Kurt Loder Movie Reviews

Demented Excess and More in Chef, Neighbors, and Palo Alto

Food porn, frat boys, and teenage wasteland revisited

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Open Road

Jon Favreau's new comedy, a sort of food-porn road trip, is as light as a soufflé but solid as a plate of ribs. (No more food similes, promise.) The movie is ambling and digressive, but it's consistently funny, and at several points—as when Robert Downey Jr. glides in for a five-minute spin and just kills it—it's hilarious.

Carl Casper (Favreau) was once a bright young star on the L.A. food scene. Now he's stuck in a stuffy old-school restaurant, chained to a cliché menu–snoozy scallops, stodgy French onion soup—imposed by the eatery's owner, Riva (Dustin Hoffman). When word arrives one day that an influential food blogger named Ramsey Michel (Oliver Platt) will be coming in that night, Carl decides to assemble a more adventurous bill of fare to show what he can really do. Riva forbids it, though, ordering his chef to stick with the "greatest hits." Michel arrives, sneers at the food, and posts a withering review, which goes viral on Twitter. Carl has no idea what Twitter is.

With Chef, Favreau appears to be taking a time-out in his blockbuster career (he directed the first two Iron Man movies and, alas, the sneered-at sci-fi misfire Cowboys & Aliens) in order to return to his roots in indie films like Swingers and Made. Writing and directing again, he has devised a colorful story and populated it with a top cast, including Iron Man stars Downey and Scarlett Johansson (as the restaurant's front-room manager Molly), John Leguizamo (in one of his giddiest performances, as Carl's motor-mouth line cook Martin), and Emjay Anthony, who plays Carl's 10-year-old son Percy with a precocious restraint that's only minimally reliant on kid-actor cuteness.

The movie opens with a flurry of vegetable-chopping and pig-sectioning, and great-looking food is front-and-center throughout the rest of the film, from carne asada to croque monsieur. Carl's Cuban ex-wife Inez (Sofia Vergara) wants him to stop working for other people and get his own gourmet food truck. Carl resists this down-market idea, but on a trip to Miami, where Carl got his start, he gives in when Inez' other ex-husband (Downey) agrees to provide the truck. This vehicle turns out to be a wreck, and Favreau spends a little too much time showing us how Carl, assisted by Percy and Martin, whips it into shape.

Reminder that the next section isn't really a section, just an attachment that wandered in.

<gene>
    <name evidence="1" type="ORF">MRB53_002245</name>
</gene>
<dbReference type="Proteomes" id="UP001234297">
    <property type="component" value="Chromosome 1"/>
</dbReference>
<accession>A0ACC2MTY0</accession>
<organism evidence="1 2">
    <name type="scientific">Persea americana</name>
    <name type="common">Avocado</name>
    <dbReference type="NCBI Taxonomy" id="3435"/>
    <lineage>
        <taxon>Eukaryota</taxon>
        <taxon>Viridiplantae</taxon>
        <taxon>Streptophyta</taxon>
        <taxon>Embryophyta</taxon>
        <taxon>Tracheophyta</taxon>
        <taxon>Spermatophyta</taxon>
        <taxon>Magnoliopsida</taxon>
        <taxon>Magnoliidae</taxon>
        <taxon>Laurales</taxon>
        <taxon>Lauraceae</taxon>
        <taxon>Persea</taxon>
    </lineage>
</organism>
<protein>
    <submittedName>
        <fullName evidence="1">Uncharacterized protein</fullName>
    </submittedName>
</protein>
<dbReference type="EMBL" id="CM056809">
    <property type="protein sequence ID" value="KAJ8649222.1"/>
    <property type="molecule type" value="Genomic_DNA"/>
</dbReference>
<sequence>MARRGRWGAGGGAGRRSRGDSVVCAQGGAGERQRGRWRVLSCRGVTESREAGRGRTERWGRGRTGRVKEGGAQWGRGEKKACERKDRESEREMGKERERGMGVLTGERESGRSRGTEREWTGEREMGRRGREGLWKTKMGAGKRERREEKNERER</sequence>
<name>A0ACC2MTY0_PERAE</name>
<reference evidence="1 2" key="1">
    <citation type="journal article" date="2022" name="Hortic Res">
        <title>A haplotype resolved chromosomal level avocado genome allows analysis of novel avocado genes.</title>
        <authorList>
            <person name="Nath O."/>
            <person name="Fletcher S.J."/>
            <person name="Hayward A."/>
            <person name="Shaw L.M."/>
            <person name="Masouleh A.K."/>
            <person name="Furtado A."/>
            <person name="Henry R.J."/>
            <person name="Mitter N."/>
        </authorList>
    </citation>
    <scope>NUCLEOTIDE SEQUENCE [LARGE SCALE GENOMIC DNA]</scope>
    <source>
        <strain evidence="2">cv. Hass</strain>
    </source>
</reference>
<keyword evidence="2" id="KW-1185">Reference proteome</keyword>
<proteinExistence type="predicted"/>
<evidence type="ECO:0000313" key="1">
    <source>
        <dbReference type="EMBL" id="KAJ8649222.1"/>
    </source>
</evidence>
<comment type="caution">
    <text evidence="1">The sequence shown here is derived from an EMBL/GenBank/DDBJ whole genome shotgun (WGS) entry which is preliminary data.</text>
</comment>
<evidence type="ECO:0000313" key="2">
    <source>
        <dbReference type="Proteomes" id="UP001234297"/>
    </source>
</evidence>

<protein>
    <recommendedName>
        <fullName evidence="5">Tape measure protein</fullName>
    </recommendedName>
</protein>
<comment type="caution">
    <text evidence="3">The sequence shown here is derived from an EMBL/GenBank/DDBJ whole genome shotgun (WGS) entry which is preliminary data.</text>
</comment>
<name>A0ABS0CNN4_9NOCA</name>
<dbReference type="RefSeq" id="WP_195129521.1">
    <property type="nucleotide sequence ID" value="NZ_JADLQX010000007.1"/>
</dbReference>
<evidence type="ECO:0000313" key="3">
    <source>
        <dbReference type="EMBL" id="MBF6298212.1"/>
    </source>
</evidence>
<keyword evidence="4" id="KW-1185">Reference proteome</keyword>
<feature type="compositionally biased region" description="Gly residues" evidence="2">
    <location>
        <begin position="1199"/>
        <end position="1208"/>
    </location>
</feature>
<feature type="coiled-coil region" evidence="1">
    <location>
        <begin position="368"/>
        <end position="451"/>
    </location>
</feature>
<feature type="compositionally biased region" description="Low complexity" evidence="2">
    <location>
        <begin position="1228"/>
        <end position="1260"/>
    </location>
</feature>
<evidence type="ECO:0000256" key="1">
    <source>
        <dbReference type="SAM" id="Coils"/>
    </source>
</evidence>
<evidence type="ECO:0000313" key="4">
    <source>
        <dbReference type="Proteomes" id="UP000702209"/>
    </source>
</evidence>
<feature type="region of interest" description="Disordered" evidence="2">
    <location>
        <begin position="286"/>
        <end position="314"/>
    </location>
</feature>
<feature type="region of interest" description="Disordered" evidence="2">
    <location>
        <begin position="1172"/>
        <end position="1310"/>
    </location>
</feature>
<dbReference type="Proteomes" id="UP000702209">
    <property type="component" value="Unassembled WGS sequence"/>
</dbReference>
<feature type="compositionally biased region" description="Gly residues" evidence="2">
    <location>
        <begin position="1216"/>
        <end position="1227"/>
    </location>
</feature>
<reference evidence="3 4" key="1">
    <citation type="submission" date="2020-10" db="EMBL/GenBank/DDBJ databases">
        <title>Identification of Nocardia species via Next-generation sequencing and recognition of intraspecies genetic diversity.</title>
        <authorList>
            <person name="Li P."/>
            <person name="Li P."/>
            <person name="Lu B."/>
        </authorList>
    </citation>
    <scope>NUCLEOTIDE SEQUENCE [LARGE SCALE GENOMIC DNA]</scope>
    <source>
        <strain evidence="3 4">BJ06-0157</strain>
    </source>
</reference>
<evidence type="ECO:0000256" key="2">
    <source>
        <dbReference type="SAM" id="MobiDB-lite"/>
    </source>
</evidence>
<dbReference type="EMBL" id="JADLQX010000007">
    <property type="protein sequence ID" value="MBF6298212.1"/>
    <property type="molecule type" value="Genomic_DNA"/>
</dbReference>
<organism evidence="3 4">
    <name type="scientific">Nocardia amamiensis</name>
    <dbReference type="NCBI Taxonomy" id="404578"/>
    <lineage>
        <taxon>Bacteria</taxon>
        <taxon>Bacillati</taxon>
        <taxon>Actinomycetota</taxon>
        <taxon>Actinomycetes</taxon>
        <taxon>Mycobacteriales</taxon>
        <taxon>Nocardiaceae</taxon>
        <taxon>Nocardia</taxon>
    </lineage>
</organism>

But the movie takes off along with Carl and company when they hit the road, heading back to L.A., but with stopovers in New Orleans and Austin. Soon we're treated to compact show-and-tells about beignet-making at the Café du Monde and brisket-smoking at the celebrated Franklin Barbecue. (Unfortunately, there's also a poky blues-band bar scene that could have been cut with no loss to the film.) But the father-son story at the heart of the picture is never eclipsed by all the great eats on display. Carl, an affectionate but distracted father, is finally bonding with his son in the food world Carl loves, and Percy—a grill-man in the making—is happily chronicling their cross-country trip with a steady stream of online photo and Vine postings.

Favreau is admirably uninterested in taking cheap shots at his more prickly characters. Restaurant owner Riva may be a culinary stick in the mud, but he's running a business; and as Carl tells Molly, while beef cheeks may be a better dish than tired old ahi tuna, regular people—the customers on whom Riva depends—just don't want it. Platt's food critic is depicted with similar nuance—his Ramsey Michel isn't just a snotty destroyer, he's a food-loving pro who's honestly affronted by unimaginative grub. (Platt's performance is no doubt informed by the fact that his brother, Adam Platt, is the well-known food critic of New York magazine.) But Favreau may be scoring a point of his own against critics in general with a fiery confrontation in which Carl berates Michel for what he feels was his unnecessarily cruel review: "It hurts!" Carl cries.